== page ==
Exercise & The Immune Response - Implications for Cancer

One of the most important areas of sports medicine research in the late 1980's was the application of immune system markers to exercise and conditioning programs. This has been seen as a "validation" of sorts as to the efficacy of exercise programs to a biological response from the body.  This article will concentrate on the effects of exercise on immune function, and let the reader decide as to how exercise can play a role in helping the body fight disease and improve general health.
 
What is the immune system?
The immune system is the body's defense center. Specific cells react to specific invaders, and if all is working properly, destroy these invaders to keep the body functioning properly.  Some of the specific immune cells include the following
 
CELL                           WHERE LOCATED          FUNCTION
Natural Killer (NK)      bone marrow                  kills foreign cells
Phagocyte                  blood stream                   kills bacteria
T-cells                         thymus gland                  cellular immunity
B-cells                         bursa cells                       hormonal immunity
 
Immune cells produce anti-bodies, and generally help both hormone and other cellular functions to occur in their normal progression.  It is when a foreign invader (bacteria, virus, retrovirus, etc) known as an antigen is present in large amounts, or other situation occurs (low level of immune cells present) when problems start to arise.
 
What keeps the immune system going?
Good nutrition, proper sleep, and adequate hydration helps keep processes working correctly. Since some cells are formed in the bone marrow, proper amounts of zinc, selenium, and iron are required for proper development.  Deficiencies in nutrition may have effects on atrophing of specific immune glands (thymus gland, spleen), and delay both the time in killing foreign invaders, and the amount of antibodies sent to do the job.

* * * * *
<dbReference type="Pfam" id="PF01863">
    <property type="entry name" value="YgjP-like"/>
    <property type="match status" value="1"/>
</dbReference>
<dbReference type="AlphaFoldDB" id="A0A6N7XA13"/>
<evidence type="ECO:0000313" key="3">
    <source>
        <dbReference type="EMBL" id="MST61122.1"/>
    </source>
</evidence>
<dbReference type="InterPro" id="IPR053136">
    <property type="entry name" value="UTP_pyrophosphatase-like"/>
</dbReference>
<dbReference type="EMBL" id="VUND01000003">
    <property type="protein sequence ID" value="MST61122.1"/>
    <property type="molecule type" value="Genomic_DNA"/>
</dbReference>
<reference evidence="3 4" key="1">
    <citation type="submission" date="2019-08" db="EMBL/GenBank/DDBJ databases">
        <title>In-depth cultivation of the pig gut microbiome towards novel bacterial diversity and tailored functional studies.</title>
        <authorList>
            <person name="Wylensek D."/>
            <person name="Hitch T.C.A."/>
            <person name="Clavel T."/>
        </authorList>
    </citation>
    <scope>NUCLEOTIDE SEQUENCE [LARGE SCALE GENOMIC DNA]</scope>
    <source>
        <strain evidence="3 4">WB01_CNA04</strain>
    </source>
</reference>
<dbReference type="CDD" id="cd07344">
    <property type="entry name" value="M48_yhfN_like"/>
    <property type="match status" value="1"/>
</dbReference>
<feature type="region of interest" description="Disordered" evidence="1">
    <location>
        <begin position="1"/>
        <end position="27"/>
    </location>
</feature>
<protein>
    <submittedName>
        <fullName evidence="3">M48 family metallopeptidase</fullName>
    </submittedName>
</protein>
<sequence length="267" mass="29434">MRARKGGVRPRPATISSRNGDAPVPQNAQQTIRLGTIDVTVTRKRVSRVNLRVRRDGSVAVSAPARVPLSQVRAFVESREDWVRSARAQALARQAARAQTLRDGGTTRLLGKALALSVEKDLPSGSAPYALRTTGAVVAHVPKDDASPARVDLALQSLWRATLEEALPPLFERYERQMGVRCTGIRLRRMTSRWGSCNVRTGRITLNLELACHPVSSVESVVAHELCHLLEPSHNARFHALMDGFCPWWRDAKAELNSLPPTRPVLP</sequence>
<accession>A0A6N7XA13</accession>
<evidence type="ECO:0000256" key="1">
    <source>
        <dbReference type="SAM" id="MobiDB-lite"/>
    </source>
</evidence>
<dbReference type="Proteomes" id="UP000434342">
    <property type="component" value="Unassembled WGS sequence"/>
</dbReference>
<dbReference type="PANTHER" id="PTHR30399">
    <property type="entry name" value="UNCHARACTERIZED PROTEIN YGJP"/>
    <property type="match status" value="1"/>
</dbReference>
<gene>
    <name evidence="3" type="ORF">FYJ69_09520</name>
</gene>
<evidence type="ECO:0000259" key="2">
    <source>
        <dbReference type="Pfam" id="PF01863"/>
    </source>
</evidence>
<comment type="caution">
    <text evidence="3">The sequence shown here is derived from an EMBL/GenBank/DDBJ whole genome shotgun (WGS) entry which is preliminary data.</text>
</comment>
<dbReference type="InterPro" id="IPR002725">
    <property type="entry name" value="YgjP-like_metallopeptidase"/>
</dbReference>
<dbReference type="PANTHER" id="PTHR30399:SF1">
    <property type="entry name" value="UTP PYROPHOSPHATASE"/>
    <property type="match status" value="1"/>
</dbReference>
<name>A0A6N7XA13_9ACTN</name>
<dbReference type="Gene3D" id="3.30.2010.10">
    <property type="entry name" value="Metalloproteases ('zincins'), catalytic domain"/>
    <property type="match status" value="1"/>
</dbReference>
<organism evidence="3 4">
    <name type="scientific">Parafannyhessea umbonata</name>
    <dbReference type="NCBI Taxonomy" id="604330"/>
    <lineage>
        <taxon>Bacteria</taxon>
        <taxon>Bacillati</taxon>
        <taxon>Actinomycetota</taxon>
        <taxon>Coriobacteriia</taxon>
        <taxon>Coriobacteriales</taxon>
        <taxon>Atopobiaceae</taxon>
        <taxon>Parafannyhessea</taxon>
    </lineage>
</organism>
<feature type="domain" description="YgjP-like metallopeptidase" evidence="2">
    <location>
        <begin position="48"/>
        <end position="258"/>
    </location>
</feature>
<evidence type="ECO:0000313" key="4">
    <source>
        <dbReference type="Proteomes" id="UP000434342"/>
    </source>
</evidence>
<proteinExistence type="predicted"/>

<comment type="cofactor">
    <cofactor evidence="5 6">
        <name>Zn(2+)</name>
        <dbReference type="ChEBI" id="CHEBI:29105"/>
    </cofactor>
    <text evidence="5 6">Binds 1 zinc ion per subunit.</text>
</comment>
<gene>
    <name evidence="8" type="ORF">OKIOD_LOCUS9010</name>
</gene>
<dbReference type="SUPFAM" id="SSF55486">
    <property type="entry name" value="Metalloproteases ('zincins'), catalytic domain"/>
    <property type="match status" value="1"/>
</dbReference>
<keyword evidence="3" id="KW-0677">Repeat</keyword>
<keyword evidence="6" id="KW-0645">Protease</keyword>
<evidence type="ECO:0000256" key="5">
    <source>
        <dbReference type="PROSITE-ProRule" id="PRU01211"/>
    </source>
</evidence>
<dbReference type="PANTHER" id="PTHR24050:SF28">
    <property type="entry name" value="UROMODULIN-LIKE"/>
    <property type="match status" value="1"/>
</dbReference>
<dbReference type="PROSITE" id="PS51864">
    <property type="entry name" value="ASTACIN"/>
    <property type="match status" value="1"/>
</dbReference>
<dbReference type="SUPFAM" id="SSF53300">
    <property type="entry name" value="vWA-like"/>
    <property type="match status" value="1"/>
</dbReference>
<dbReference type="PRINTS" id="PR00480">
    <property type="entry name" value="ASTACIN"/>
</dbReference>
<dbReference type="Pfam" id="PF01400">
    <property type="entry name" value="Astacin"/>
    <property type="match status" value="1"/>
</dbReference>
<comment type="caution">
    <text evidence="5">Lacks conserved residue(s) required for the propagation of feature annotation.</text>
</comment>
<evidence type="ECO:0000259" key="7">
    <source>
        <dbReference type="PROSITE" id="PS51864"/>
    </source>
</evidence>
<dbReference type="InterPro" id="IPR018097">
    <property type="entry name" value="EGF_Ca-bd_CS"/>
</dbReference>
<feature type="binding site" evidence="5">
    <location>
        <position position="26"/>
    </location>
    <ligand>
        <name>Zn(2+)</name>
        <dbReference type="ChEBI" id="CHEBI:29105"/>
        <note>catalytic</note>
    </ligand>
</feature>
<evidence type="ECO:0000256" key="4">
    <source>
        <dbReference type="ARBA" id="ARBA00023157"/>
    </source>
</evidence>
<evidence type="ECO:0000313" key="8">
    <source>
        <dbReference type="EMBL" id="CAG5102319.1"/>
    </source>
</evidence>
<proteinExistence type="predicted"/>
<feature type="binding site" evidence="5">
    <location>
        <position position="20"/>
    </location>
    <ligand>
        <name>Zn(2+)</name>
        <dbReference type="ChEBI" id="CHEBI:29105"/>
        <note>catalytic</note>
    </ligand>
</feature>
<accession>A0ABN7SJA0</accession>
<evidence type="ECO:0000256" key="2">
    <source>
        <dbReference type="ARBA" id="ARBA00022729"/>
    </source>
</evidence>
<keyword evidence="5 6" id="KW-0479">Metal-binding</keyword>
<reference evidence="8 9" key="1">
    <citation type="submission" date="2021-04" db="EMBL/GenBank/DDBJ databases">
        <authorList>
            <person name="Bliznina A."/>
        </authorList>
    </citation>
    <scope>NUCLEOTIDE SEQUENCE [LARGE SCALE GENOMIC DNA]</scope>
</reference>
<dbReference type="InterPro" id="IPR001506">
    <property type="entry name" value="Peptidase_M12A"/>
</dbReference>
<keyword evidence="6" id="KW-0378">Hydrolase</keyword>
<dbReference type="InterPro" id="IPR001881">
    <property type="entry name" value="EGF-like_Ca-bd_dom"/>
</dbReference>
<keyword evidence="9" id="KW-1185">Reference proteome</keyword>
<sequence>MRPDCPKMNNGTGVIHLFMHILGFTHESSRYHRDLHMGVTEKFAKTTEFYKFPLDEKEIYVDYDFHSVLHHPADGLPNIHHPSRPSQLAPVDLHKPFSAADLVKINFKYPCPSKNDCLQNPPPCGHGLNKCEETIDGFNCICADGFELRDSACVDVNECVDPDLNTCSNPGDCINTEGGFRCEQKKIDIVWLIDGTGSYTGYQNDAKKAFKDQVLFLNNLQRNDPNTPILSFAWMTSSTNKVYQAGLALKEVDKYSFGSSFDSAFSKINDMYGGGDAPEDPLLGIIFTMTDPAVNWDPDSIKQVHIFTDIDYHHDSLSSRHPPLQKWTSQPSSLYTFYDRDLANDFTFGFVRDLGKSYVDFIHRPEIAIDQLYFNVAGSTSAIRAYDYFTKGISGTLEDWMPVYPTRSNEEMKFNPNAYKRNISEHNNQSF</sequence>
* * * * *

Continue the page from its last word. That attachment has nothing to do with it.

Therefore, good nutrition is essential in keeping a healthy immune system.  It has stated that as much as 60% of Americans have immune system deficiencies.  This underscores the proper role of good nutrition on a daily basis for maintaining and strengthening the immune system - especially during exercise.
 
Exercise and immune function
Studies in the early to mid 1990s from Dr. David Nieman from Appalachian State University on runners and general exercise patients gave a great deal of information on the importance of exercise in modulating the immune process.  It seemed that after bouts of exercise, levels of immune system markers such as natural killer (NK) cells increased significantly.  Over time these improvements in the immune system may have an effect on overall health.  It has been stated by leading oncologist Dr. John Reike from VMMC in Seattle as "immunoenhancement", or the stimulation of the immune system above normal levels chronically.
 
What is the effect of this enhancement? Production of more NK cells may play two important roles:  One is in prevention.  If more immune fighting power is available to healthy cells, the formation of an oncogene (initial formation of a tumor), may be destroyed before it has the chance to grow and metastisize. Second - if a cancer patient stimulates the immune system during and after chemotherapy - they may have a better chance of remaining in remission longer.  Both of these scenarios are important for improving overall health status.